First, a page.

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If you were around in the 1980’s you most likely remember the “united colors of Benetton.” It was a remarkably successful ad campaign for the clothing company, which pitched and celebrated diversity as its brand identity. Well, let me share with you the united colors of Neveh Shalom.
This is the story of Thelonious Monk and Danny Scher. It’s a tale about race relations, economics, violence on the streets, hope and despair. The possibility and limitations of activism. Even unanticipated unity. That’s a lot, because this story starts with the dream of a 16 year old boy to organize a concert at his high school in 1968.
A careful reader of the Torah, and indeed all of Tanakh (the Hebrew Bible), might notice that voting doesn’t much figure in the earliest strata of our sacred writings. In the rare cases where the popular will is depicted, such as in the rebellion of Korach, it doesn’t end well.
Some words of Torah. We live in a country that has copyright law and protections for intellectual property. Ultimately, those laws are on the books primarily for commercial reasons. While these rules have their inspiration, therefore, in economic concerns, they also assume that there is something such as creativity. Specifically, they assume that inventors, businesses and artists can bring into the world something novel, something that didn’t exist before.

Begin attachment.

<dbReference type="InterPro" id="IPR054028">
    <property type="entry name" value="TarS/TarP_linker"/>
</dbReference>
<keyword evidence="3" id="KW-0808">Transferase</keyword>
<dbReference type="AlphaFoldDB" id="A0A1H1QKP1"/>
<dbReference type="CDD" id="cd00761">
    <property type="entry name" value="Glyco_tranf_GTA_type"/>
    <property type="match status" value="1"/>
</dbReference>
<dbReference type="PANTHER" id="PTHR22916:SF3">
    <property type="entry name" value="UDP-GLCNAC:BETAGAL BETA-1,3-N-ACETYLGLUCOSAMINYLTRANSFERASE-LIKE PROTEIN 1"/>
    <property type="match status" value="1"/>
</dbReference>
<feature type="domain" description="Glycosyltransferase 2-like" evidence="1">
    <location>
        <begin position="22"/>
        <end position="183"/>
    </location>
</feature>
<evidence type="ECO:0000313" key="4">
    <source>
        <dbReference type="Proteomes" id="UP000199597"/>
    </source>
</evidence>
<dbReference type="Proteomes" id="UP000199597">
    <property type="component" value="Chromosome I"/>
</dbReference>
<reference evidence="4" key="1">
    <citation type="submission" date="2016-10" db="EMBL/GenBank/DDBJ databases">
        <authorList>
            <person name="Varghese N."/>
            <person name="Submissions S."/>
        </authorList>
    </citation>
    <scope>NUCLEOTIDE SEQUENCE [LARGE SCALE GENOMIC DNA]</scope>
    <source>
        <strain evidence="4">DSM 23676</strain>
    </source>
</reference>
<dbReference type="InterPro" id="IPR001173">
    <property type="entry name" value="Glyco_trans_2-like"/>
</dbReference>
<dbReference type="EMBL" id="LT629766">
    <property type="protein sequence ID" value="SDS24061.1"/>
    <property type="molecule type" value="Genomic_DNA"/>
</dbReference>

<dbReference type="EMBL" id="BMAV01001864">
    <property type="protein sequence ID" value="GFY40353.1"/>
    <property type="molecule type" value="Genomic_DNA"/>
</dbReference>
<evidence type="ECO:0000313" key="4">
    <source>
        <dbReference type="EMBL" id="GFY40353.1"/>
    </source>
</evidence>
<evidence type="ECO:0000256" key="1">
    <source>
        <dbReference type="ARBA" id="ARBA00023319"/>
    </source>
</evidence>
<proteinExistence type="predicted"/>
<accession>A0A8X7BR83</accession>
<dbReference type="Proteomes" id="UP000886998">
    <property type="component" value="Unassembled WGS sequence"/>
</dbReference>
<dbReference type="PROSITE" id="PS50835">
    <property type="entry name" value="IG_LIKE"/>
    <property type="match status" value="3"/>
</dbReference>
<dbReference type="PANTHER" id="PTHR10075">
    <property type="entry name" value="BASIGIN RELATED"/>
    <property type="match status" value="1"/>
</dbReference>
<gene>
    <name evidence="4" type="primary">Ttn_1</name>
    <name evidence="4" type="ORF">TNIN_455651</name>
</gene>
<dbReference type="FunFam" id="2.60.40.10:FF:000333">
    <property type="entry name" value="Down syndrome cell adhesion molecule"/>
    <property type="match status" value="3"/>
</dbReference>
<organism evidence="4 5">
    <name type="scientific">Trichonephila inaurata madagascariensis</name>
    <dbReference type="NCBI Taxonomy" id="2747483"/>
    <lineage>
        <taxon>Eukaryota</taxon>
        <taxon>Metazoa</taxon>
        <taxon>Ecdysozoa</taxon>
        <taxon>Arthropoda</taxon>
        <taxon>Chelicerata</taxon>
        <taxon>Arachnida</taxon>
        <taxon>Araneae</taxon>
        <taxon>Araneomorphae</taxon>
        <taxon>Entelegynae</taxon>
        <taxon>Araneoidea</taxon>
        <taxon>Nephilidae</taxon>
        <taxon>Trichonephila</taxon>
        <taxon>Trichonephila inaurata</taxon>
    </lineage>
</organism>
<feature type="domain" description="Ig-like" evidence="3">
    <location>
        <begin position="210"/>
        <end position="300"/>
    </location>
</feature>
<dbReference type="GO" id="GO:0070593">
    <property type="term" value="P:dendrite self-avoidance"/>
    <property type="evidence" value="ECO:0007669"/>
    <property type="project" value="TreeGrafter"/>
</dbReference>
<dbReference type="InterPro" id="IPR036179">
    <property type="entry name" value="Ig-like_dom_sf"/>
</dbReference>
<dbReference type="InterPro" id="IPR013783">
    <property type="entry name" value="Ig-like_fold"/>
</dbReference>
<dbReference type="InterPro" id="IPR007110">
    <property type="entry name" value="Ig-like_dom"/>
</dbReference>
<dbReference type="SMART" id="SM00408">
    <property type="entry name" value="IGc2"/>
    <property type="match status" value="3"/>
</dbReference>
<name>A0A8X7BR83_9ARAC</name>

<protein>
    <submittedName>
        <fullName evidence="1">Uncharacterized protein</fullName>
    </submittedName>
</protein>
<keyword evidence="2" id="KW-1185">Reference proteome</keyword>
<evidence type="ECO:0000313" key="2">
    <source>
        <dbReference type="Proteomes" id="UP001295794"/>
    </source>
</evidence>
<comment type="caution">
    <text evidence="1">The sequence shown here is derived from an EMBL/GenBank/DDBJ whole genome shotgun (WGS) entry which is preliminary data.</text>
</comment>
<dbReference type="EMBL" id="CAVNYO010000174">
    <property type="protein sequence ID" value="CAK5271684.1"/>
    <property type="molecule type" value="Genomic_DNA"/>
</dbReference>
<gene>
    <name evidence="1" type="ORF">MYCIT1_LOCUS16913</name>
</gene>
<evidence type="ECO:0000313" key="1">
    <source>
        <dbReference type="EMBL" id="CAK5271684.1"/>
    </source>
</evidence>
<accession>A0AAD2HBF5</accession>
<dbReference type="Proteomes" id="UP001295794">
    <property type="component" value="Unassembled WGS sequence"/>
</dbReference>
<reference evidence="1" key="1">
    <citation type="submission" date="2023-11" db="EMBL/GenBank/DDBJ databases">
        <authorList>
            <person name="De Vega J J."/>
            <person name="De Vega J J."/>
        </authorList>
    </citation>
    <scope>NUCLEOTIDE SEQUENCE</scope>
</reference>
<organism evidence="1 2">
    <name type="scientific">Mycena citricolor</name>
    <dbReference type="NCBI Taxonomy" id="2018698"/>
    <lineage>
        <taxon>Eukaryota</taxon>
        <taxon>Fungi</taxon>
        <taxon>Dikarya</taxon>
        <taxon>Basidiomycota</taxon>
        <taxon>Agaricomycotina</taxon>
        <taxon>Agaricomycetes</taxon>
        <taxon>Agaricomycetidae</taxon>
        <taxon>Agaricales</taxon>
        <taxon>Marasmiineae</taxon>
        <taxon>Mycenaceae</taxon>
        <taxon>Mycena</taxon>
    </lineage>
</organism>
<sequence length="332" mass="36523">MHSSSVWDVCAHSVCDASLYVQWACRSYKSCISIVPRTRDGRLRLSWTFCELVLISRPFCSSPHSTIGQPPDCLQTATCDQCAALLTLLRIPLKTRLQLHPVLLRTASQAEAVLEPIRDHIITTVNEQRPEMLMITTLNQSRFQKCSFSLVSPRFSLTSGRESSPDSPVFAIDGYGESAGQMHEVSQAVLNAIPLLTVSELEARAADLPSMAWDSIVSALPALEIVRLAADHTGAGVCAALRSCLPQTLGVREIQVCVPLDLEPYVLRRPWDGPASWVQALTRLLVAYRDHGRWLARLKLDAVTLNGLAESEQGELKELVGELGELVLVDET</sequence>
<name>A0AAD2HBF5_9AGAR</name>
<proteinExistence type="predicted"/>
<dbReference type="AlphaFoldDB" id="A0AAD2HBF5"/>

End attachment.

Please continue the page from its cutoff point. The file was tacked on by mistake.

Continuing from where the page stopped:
Yesterday, the Nobel Committee awarded its prize for literature to a very worthy writer, the American poet Louise Glück. Her verse is stark, controlled, tight. You read her poems, and you think, “the words are simple, the lines are clear, but their meaning is elusive.” That would bother some. For other readers, that is the source of their power and grace.
By now, you are aware that the president and first lady have contracted coronavirus. Among some rabbis, people were asking, should we include the president’s name on our misheberach list? Should we offer prayers of healing?
Associate Justice Ruth Bader Ginsburg left her chambers for the final time in the waning minutes of 5780. Learning of her death two hours before our Erev Rosh Hashanah services felt like a punch to the gut. What a devastating loss to our nation.